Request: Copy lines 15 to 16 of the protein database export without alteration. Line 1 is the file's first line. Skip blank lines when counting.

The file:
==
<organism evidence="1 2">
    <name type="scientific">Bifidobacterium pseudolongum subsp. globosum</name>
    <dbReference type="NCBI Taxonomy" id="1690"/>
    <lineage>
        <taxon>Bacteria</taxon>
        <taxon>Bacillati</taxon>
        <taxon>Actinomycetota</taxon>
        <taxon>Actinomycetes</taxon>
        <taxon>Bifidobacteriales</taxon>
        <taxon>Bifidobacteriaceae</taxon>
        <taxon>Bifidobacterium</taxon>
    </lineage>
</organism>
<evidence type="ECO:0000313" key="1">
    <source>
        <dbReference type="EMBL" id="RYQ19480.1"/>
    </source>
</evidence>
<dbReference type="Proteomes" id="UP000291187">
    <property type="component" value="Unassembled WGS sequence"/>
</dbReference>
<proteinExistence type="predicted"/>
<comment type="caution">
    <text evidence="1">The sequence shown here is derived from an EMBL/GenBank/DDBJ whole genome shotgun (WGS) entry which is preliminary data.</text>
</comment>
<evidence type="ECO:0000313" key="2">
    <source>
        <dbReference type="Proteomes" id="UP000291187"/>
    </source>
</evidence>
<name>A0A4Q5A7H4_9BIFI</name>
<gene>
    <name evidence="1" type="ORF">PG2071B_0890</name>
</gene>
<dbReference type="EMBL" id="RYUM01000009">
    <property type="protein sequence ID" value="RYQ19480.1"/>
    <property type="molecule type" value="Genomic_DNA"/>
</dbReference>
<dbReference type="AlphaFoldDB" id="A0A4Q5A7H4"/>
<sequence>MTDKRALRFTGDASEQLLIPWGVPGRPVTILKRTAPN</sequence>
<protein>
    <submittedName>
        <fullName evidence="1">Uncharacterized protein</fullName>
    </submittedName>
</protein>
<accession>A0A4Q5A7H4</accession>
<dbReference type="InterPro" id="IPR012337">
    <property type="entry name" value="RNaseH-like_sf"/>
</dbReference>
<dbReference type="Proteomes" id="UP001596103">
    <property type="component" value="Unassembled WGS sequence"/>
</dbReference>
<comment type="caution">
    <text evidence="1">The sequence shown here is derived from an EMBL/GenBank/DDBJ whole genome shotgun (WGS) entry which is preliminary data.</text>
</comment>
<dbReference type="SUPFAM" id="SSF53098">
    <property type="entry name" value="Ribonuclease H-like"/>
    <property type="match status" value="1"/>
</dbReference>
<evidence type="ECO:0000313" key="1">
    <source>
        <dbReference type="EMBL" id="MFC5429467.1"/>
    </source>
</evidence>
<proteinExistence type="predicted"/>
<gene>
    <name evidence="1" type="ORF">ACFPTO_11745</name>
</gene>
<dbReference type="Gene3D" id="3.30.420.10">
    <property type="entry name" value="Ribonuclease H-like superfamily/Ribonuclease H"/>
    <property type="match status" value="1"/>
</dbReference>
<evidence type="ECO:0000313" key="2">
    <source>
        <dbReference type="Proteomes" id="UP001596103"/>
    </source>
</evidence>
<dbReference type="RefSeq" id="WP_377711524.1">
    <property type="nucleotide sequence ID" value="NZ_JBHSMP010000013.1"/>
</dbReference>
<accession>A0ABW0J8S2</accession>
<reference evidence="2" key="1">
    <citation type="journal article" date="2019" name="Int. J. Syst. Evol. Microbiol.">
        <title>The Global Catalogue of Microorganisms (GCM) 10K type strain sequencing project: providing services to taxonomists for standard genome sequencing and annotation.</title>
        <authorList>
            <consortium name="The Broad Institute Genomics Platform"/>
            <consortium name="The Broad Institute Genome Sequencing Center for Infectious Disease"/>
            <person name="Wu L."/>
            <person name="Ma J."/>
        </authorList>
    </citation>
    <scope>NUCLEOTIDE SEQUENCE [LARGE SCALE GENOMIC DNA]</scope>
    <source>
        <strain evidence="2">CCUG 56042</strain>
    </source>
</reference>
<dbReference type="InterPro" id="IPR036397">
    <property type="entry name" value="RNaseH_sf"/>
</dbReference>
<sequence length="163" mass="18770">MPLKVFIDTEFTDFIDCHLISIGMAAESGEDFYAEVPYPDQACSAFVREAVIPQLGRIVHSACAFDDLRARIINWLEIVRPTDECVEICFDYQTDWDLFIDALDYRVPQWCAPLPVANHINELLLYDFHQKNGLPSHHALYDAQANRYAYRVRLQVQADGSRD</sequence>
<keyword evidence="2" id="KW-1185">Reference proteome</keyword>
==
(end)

    <source>
        <dbReference type="EMBL" id="RYQ19480.1"/>